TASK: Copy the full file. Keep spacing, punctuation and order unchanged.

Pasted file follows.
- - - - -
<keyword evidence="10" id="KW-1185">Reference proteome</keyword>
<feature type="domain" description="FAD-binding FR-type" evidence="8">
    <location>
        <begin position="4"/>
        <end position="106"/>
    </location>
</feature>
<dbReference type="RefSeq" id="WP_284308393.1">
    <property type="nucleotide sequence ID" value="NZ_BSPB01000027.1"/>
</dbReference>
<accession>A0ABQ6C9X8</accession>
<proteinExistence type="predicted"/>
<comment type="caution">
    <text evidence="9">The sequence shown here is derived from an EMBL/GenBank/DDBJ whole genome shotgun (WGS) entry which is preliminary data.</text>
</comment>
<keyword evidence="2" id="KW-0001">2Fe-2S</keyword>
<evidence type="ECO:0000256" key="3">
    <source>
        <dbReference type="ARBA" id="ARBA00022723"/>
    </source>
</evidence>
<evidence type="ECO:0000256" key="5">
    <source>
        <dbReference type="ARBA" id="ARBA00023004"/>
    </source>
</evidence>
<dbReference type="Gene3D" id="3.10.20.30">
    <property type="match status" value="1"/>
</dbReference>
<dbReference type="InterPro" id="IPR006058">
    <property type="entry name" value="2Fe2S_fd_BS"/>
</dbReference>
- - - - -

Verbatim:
<keyword evidence="10" id="KW-1185">Reference proteome</keyword>
<feature type="domain" description="FAD-binding FR-type" evidence="8">
    <location>
        <begin position="4"/>
        <end position="106"/>
    </location>
</feature>
<dbReference type="RefSeq" id="WP_284308393.1">
    <property type="nucleotide sequence ID" value="NZ_BSPB01000027.1"/>
</dbReference>
<accession>A0ABQ6C9X8</accession>
<proteinExistence type="predicted"/>
<comment type="caution">
    <text evidence="9">The sequence shown here is derived from an EMBL/GenBank/DDBJ whole genome shotgun (WGS) entry which is preliminary data.</text>
</comment>
<keyword evidence="2" id="KW-0001">2Fe-2S</keyword>
<evidence type="ECO:0000256" key="3">
    <source>
        <dbReference type="ARBA" id="ARBA00022723"/>
    </source>
</evidence>
<evidence type="ECO:0000256" key="5">
    <source>
        <dbReference type="ARBA" id="ARBA00023004"/>
    </source>
</evidence>
<dbReference type="Gene3D" id="3.10.20.30">
    <property type="match status" value="1"/>
</dbReference>
<dbReference type="InterPro" id="IPR006058">
    <property type="entry name" value="2Fe2S_fd_BS"/>
</dbReference>